Interview with sustainability expert Arianna Nicoletti

Arianna Nicoletti works for Circular Berlin, is co-founder of the A-Gain Guide and a true expert in the sustainability segment. We talked to her about the circular economy, green washing and slow fashion.

You work for Circular Berlin, which is a pioneer in sustainability – what motivates you in your daily work?

At Circular Berlin we have a hands-on approach to the topic of circular economy. I guess one of the biggest motivations for me is definitely this practical way of implementing circular concepts, which also means that we get to see actual results.

You are also co-founder of the A-GAIN GUIDE project: can you tell us something about it?

Sure!  The A-GAIN GUIDE is a digital platform for a more sustainable use of clothes. I get much to often questions like: “What can I do with my old clothes?”, “Is it better to donate stained clothes to a charity or to give them to a second-hand store?”, “I would repair more my clothes, if I knew how”.

With the A-GAIN GUIDE we want to answer these questions and help all Berliners to prolong the lifespan of their clothes. The platform includes a mapping of second-hand stores, upcycling designers, textile collectors, clothes containers, and textile recyclers. Through the filter the visitors can find the best options close by or directly select the services they want to find.
In February 2022 a proper interactive guide will complete the platform and we are thinking to add a CO2 saving calculator as well!

Was there a key moment for you that prompted you to bring A-Gain to life?

Working 4 years long in the sorting centre and in the second-hand stores of the Berliner Stadtmission (a local charity), I experienced so many times the situation in which people get rid of their old clothes without even reflecting about where and in which conditions they are donating them. Some examples: donating teenager size women clothes to a Kleiderkammer, where mostly only man clothes in bigger sizes and warm materials are needed. Or donating bags full of wet clothes from the cellar. Or even clothes covered in cat or dog hair. The idea of the A-GAIN GUIDE generated from these experiences. I wanted to create a space where citizens could check in advance what are the different options for their used clothes, but also what kind of garments are accepted by the resellers or recyclers.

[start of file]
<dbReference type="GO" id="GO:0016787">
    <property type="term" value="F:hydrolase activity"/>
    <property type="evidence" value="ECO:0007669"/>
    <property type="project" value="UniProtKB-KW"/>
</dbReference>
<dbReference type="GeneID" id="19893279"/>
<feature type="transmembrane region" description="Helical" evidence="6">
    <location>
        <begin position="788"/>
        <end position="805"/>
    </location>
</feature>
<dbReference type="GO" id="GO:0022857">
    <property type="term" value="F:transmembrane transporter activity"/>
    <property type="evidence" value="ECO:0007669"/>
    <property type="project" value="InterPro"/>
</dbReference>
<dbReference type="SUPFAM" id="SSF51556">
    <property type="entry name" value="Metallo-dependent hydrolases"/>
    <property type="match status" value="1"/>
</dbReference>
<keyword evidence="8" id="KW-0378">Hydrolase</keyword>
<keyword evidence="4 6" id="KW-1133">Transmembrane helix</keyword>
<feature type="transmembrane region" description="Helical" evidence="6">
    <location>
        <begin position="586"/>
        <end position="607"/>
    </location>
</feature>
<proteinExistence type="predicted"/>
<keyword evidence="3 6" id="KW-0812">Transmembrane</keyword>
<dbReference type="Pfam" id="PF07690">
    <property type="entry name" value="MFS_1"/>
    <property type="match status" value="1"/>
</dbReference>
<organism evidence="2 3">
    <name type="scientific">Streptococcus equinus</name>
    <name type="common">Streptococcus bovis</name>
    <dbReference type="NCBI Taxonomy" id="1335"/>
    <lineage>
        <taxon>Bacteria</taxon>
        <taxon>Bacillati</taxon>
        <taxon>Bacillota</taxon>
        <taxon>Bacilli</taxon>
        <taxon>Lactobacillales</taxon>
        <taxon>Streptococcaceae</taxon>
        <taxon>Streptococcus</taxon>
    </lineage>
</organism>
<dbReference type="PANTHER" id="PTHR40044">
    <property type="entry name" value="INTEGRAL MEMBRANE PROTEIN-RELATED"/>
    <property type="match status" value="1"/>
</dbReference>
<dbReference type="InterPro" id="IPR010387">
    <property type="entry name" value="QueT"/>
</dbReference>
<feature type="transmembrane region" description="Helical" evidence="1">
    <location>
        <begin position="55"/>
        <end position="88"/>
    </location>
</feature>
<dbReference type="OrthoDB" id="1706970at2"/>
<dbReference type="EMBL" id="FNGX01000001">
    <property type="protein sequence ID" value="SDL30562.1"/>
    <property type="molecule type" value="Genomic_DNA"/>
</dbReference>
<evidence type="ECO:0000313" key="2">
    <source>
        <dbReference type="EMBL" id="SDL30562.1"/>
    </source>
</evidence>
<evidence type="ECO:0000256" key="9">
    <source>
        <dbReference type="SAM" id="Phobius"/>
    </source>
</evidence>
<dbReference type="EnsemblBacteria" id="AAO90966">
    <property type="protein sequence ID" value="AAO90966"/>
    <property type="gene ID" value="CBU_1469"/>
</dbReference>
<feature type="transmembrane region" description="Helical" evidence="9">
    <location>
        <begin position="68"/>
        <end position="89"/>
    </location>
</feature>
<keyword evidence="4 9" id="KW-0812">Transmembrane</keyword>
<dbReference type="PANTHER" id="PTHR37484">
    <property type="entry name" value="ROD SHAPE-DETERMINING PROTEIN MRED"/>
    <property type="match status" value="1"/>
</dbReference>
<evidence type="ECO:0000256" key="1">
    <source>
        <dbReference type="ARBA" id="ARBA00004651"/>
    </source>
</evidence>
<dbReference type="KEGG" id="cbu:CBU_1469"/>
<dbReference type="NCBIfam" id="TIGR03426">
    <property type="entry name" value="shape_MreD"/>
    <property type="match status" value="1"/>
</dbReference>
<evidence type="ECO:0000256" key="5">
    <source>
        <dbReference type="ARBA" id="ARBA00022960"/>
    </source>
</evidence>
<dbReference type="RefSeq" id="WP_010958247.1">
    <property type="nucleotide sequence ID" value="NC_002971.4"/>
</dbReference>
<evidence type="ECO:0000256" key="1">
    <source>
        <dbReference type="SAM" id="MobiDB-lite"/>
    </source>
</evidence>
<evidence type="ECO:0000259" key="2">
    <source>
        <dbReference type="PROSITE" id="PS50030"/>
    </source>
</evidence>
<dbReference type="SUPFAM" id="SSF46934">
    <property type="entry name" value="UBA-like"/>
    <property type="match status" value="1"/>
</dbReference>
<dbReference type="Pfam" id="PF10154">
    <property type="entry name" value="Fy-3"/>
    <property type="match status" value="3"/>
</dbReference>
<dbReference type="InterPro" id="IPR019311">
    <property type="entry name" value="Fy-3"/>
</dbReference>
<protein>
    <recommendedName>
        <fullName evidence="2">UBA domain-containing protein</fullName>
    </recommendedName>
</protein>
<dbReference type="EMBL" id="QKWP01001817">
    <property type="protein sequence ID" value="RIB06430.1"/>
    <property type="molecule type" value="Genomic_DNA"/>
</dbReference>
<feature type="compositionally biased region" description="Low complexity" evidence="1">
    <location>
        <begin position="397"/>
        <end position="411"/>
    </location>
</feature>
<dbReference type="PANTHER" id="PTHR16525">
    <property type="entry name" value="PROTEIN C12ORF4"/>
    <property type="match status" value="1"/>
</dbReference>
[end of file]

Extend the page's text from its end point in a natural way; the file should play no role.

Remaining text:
What do you think are the most important actors and initiators in Berlin when it comes to circular economy?

Berlin´s circular economy ecosystem is vast. From zero waste concepts to resale businesses over waste management and logistics, sometimes I feel this city is simply made out of innovators!
Looking at the textile sector, there are a couple of businesses that are aiming to make the difference on a bigger scale, such as with their Circularity.ID and their transparency software or Kleiderly, recycling synthetic garments. Beside the bigger actors, there is a multitude of pioneers carrying out brilliant work on different levels. Some examples: the Textilhafen offers a material pool for upcycling designers to buy second-hand in the needed quantities and qualities. Urban fibers transform discarded garments into recycled yarns. New Blue experiments with an innovative technique to recycle denim. Besides the innovators we then have the more than thousand independent businesses involved in repairing, upcycling, altering, cleaning, collecting, sorting and reselling of garments and accessories. All these actors are equally important, since they need to keep working synergically for the functioning of the system.

Since there is more awareness for environmental protection and sustainability, greenwashing is also increasingly practiced – how can consumers inform and protect themselves about this? 

Greenwashing is actually becoming one of the biggest issues when looking at sustainable consumption. It is incredibly hard for consumers to untangle the jungle of fake claims and information on shop windows and clothes hand-tags. My advice is to always ASK. Asking questions directly to the staff at the shop where you would like to buy clothes can very easily show if the company´s culture includes transparency and education about sustainability issues. Also in smaller ateliers and independent stores you can ask about materials, manufacturers, and location of production. In this way you are not only making an important statement – that as consumer you have the right to know – but at the same time you are developing a connection with the clothes you are buying and the stories behind them.

How can slow fashion and fashion trend awareness be reconciled? How can companies still remain profitable?

The concept of “profitability” must be reconsidered. If we want to preserve the life and resources on our planet, we need fashion companies to be driven by a new set of values. Profit should be connected to regeneration of nature, decarbonisation, a profounder connection to our own cultures and heritages. We need an industry that works holistically to become beneficial to societies and natural worlds. We can´t go around it.